The best football players in the world will begin their quest representing their respective countries as the 2014 World Cup officially kicks off on June 12.
But Brazil has faced "last-minute cramming" due to "construction delays" resulting in an urgency to organize not only the stadiums, including airports and roads. Can Brazil manage to host one of the world's biggest sporting events?
According to CBS News, the Brazilian government has already spent over $11 billion for the planning and groundwork of the tournament. But other pending preparations are expected at the very last minute.
— Elaine Quijano (@Elaine_Quijano) June 11, 2014
Construction workers reportedly were challenged to complete the stadium in the last week before Brazil holds the first match on Thursday, the news outlet reported. In addition to the construction dilemmas, the host nation also faced the predicament of road blockages due to occasional "transit strikes," making the stadium largely difficult to get to by road.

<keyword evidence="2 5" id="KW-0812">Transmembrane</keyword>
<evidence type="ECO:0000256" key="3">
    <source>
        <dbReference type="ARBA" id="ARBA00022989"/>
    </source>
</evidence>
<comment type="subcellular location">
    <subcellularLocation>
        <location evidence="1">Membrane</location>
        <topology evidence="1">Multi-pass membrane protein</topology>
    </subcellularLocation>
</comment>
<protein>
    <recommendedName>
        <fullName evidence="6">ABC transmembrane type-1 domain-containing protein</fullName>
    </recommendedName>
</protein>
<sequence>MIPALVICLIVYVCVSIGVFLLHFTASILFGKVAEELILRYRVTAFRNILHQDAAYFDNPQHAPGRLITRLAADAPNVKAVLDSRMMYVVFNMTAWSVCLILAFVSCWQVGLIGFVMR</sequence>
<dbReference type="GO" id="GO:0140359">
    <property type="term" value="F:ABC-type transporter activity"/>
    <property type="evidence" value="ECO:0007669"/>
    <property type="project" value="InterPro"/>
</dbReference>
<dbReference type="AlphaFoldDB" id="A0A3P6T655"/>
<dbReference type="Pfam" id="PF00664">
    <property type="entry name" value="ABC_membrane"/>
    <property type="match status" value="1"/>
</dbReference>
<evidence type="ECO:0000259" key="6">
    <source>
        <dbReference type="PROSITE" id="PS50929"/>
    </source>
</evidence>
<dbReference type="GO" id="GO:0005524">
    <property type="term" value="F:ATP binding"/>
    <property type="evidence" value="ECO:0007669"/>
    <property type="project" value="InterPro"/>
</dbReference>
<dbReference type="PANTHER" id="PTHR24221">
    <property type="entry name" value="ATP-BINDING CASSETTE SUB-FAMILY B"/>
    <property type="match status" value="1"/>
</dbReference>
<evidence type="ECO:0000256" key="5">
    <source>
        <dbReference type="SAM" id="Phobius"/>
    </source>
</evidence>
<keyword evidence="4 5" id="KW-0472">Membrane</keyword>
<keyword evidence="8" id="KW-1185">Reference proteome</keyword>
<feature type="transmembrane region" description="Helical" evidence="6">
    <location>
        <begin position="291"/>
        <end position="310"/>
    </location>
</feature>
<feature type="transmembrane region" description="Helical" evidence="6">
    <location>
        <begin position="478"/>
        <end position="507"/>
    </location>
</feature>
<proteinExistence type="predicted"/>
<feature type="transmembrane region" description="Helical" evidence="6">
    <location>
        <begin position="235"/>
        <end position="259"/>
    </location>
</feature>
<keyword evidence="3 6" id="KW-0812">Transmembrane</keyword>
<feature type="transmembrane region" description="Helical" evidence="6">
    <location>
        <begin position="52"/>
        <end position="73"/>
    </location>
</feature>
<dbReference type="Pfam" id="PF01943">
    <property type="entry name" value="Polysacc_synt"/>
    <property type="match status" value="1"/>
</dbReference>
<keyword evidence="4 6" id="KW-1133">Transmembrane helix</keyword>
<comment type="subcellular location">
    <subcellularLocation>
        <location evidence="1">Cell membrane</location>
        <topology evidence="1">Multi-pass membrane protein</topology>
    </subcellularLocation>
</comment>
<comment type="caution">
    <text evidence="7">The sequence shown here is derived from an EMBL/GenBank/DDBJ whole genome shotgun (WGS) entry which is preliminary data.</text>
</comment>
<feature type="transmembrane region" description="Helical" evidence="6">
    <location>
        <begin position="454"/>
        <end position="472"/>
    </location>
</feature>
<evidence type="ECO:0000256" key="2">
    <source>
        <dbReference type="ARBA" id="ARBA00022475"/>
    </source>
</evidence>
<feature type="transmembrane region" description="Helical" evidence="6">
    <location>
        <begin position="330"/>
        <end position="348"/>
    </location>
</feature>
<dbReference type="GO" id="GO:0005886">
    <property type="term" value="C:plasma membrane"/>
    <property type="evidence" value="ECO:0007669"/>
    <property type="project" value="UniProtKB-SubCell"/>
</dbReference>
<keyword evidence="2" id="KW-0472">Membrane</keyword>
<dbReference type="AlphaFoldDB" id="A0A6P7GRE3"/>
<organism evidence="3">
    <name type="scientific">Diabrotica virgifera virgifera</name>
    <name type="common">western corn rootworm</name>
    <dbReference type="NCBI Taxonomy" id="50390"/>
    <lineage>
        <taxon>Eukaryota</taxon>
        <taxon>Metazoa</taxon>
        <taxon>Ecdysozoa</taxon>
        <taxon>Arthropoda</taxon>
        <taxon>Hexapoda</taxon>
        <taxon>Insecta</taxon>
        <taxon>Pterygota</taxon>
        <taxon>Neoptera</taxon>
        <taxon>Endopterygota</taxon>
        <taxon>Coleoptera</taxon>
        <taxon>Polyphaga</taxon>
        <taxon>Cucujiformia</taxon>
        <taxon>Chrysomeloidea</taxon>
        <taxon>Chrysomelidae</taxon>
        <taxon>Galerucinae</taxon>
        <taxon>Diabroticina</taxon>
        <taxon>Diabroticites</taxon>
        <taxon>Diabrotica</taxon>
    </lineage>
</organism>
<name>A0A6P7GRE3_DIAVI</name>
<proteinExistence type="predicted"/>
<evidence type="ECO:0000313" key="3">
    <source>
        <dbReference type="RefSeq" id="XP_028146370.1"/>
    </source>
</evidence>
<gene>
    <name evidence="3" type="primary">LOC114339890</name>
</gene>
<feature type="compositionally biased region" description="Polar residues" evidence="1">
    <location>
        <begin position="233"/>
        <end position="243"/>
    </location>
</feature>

Christopher Haress of International Business Times considered Brazil as the "least prepared nation among the 16 that have hosted the World Cup."
"Airports are unfinished and hard to navigate with the threat of disruptive strikes and water and power shortages looms. The poor condition of the playing field in some stadiums, including in Manaus, may cause injuries to players and a majority of Brazilians, after hundreds of thousands took to the streets in protest of spending too much money for the Cup, think it was a bad idea to organize it," Haress wrote.
Brazilian President Dilma Roussef is buoyant and hopeful that the nation will be able to pull off hosting the World Cup. She recorded a speech for her countrymen that was aired on Tuesday evening. Roussef remained cheerful despite that ongoing problems and protests that the host nation is battling.
"I'm certain that in the 12 host cities, visitors are going to mix with a happy, generous and hospitable people, and be impressed by a nation full of natural beauty and which fights each day to become more equal," Roussef said.
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